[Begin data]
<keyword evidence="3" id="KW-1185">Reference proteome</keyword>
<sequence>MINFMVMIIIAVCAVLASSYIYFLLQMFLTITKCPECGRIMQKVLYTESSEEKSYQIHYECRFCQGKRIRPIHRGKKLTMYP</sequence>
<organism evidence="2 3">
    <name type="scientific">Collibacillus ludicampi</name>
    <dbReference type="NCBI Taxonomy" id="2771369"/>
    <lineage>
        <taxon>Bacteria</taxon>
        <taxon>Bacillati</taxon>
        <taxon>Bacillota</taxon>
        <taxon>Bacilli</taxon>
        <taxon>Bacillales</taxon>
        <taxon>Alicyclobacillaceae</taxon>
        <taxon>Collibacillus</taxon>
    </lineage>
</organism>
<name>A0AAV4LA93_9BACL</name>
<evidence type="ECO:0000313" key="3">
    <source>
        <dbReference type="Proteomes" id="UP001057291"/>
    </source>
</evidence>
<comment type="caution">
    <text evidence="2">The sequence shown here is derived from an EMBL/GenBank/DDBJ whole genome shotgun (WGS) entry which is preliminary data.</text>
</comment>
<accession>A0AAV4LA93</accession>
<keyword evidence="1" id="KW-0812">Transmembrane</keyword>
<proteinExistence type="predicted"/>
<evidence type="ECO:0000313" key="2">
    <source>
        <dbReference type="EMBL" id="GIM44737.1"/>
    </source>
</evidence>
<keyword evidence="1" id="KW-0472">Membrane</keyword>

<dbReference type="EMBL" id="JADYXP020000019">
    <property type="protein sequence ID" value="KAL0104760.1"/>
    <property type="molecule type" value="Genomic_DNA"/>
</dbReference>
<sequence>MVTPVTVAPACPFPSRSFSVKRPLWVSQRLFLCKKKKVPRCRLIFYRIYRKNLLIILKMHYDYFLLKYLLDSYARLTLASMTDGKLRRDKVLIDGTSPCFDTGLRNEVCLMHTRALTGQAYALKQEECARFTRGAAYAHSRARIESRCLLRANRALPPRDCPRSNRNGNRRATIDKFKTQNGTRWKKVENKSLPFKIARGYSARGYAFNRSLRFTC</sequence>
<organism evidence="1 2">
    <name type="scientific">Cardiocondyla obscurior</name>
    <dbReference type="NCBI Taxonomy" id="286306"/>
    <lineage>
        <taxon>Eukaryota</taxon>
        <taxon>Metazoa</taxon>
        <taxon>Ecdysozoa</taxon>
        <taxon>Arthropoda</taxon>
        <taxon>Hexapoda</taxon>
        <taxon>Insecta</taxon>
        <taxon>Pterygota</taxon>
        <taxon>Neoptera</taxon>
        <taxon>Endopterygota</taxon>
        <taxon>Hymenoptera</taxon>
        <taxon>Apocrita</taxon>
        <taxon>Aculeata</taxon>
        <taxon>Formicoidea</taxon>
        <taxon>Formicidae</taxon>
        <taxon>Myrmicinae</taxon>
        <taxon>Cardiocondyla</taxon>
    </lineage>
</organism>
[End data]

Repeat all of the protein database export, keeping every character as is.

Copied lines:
<keyword evidence="3" id="KW-1185">Reference proteome</keyword>
<sequence>MINFMVMIIIAVCAVLASSYIYFLLQMFLTITKCPECGRIMQKVLYTESSEEKSYQIHYECRFCQGKRIRPIHRGKKLTMYP</sequence>
<organism evidence="2 3">
    <name type="scientific">Collibacillus ludicampi</name>
    <dbReference type="NCBI Taxonomy" id="2771369"/>
    <lineage>
        <taxon>Bacteria</taxon>
        <taxon>Bacillati</taxon>
        <taxon>Bacillota</taxon>
        <taxon>Bacilli</taxon>
        <taxon>Bacillales</taxon>
        <taxon>Alicyclobacillaceae</taxon>
        <taxon>Collibacillus</taxon>
    </lineage>
</organism>
<name>A0AAV4LA93_9BACL</name>
<evidence type="ECO:0000313" key="3">
    <source>
        <dbReference type="Proteomes" id="UP001057291"/>
    </source>
</evidence>
<comment type="caution">
    <text evidence="2">The sequence shown here is derived from an EMBL/GenBank/DDBJ whole genome shotgun (WGS) entry which is preliminary data.</text>
</comment>
<accession>A0AAV4LA93</accession>
<keyword evidence="1" id="KW-0812">Transmembrane</keyword>
<proteinExistence type="predicted"/>
<evidence type="ECO:0000313" key="2">
    <source>
        <dbReference type="EMBL" id="GIM44737.1"/>
    </source>
</evidence>
<keyword evidence="1" id="KW-0472">Membrane</keyword>

<dbReference type="EMBL" id="JADYXP020000019">
    <property type="protein sequence ID" value="KAL0104760.1"/>
    <property type="molecule type" value="Genomic_DNA"/>
</dbReference>
<sequence>MVTPVTVAPACPFPSRSFSVKRPLWVSQRLFLCKKKKVPRCRLIFYRIYRKNLLIILKMHYDYFLLKYLLDSYARLTLASMTDGKLRRDKVLIDGTSPCFDTGLRNEVCLMHTRALTGQAYALKQEECARFTRGAAYAHSRARIESRCLLRANRALPPRDCPRSNRNGNRRATIDKFKTQNGTRWKKVENKSLPFKIARGYSARGYAFNRSLRFTC</sequence>
<organism evidence="1 2">
    <name type="scientific">Cardiocondyla obscurior</name>
    <dbReference type="NCBI Taxonomy" id="286306"/>
    <lineage>
        <taxon>Eukaryota</taxon>
        <taxon>Metazoa</taxon>
        <taxon>Ecdysozoa</taxon>
        <taxon>Arthropoda</taxon>
        <taxon>Hexapoda</taxon>
        <taxon>Insecta</taxon>
        <taxon>Pterygota</taxon>
        <taxon>Neoptera</taxon>
        <taxon>Endopterygota</taxon>
        <taxon>Hymenoptera</taxon>
        <taxon>Apocrita</taxon>
        <taxon>Aculeata</taxon>
        <taxon>Formicoidea</taxon>
        <taxon>Formicidae</taxon>
        <taxon>Myrmicinae</taxon>
        <taxon>Cardiocondyla</taxon>
    </lineage>
</organism>